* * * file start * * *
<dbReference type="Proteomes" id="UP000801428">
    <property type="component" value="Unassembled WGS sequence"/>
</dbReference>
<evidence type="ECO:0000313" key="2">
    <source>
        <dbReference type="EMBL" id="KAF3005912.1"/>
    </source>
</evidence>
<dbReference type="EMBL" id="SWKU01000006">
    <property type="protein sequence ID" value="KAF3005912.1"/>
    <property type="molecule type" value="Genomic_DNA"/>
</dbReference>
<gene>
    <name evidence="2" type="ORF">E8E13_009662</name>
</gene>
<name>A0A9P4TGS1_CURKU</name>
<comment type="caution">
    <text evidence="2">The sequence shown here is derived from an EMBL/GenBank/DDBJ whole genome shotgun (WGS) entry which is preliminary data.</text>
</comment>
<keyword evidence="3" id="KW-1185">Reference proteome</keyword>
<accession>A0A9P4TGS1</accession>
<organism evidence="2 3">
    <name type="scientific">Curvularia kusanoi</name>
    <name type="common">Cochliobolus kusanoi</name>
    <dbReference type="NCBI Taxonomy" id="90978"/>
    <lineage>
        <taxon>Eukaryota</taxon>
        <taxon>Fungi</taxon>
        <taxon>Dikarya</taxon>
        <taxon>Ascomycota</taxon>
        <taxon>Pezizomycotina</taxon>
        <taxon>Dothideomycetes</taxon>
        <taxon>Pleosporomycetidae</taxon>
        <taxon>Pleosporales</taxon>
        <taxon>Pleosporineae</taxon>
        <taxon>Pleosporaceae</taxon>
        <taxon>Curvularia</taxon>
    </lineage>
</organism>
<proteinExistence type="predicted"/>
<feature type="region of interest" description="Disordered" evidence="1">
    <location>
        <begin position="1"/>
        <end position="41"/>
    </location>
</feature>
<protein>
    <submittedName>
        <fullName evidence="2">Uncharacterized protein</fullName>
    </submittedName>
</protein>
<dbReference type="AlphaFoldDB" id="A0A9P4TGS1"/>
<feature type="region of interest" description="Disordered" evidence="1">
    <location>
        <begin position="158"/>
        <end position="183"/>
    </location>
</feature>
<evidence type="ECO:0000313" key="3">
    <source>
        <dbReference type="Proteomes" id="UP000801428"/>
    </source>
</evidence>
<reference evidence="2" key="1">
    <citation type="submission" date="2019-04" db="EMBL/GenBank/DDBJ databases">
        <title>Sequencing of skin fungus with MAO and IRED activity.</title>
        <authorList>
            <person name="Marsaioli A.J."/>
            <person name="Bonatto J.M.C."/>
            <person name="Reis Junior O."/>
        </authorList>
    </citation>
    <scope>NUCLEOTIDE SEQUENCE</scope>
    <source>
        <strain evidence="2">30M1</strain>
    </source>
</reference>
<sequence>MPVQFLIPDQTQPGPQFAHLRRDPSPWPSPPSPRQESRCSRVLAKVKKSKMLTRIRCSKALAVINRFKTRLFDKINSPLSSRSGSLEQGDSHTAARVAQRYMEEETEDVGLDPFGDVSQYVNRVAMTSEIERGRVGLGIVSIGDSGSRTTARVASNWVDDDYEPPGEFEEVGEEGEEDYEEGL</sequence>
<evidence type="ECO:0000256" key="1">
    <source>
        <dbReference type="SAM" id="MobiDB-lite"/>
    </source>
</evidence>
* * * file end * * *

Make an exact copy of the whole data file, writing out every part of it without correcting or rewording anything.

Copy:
<dbReference type="Proteomes" id="UP000801428">
    <property type="component" value="Unassembled WGS sequence"/>
</dbReference>
<evidence type="ECO:0000313" key="2">
    <source>
        <dbReference type="EMBL" id="KAF3005912.1"/>
    </source>
</evidence>
<dbReference type="EMBL" id="SWKU01000006">
    <property type="protein sequence ID" value="KAF3005912.1"/>
    <property type="molecule type" value="Genomic_DNA"/>
</dbReference>
<gene>
    <name evidence="2" type="ORF">E8E13_009662</name>
</gene>
<name>A0A9P4TGS1_CURKU</name>
<comment type="caution">
    <text evidence="2">The sequence shown here is derived from an EMBL/GenBank/DDBJ whole genome shotgun (WGS) entry which is preliminary data.</text>
</comment>
<keyword evidence="3" id="KW-1185">Reference proteome</keyword>
<accession>A0A9P4TGS1</accession>
<organism evidence="2 3">
    <name type="scientific">Curvularia kusanoi</name>
    <name type="common">Cochliobolus kusanoi</name>
    <dbReference type="NCBI Taxonomy" id="90978"/>
    <lineage>
        <taxon>Eukaryota</taxon>
        <taxon>Fungi</taxon>
        <taxon>Dikarya</taxon>
        <taxon>Ascomycota</taxon>
        <taxon>Pezizomycotina</taxon>
        <taxon>Dothideomycetes</taxon>
        <taxon>Pleosporomycetidae</taxon>
        <taxon>Pleosporales</taxon>
        <taxon>Pleosporineae</taxon>
        <taxon>Pleosporaceae</taxon>
        <taxon>Curvularia</taxon>
    </lineage>
</organism>
<proteinExistence type="predicted"/>
<feature type="region of interest" description="Disordered" evidence="1">
    <location>
        <begin position="1"/>
        <end position="41"/>
    </location>
</feature>
<protein>
    <submittedName>
        <fullName evidence="2">Uncharacterized protein</fullName>
    </submittedName>
</protein>
<dbReference type="AlphaFoldDB" id="A0A9P4TGS1"/>
<feature type="region of interest" description="Disordered" evidence="1">
    <location>
        <begin position="158"/>
        <end position="183"/>
    </location>
</feature>
<evidence type="ECO:0000313" key="3">
    <source>
        <dbReference type="Proteomes" id="UP000801428"/>
    </source>
</evidence>
<reference evidence="2" key="1">
    <citation type="submission" date="2019-04" db="EMBL/GenBank/DDBJ databases">
        <title>Sequencing of skin fungus with MAO and IRED activity.</title>
        <authorList>
            <person name="Marsaioli A.J."/>
            <person name="Bonatto J.M.C."/>
            <person name="Reis Junior O."/>
        </authorList>
    </citation>
    <scope>NUCLEOTIDE SEQUENCE</scope>
    <source>
        <strain evidence="2">30M1</strain>
    </source>
</reference>
<sequence>MPVQFLIPDQTQPGPQFAHLRRDPSPWPSPPSPRQESRCSRVLAKVKKSKMLTRIRCSKALAVINRFKTRLFDKINSPLSSRSGSLEQGDSHTAARVAQRYMEEETEDVGLDPFGDVSQYVNRVAMTSEIERGRVGLGIVSIGDSGSRTTARVASNWVDDDYEPPGEFEEVGEEGEEDYEEGL</sequence>
<evidence type="ECO:0000256" key="1">
    <source>
        <dbReference type="SAM" id="MobiDB-lite"/>
    </source>
</evidence>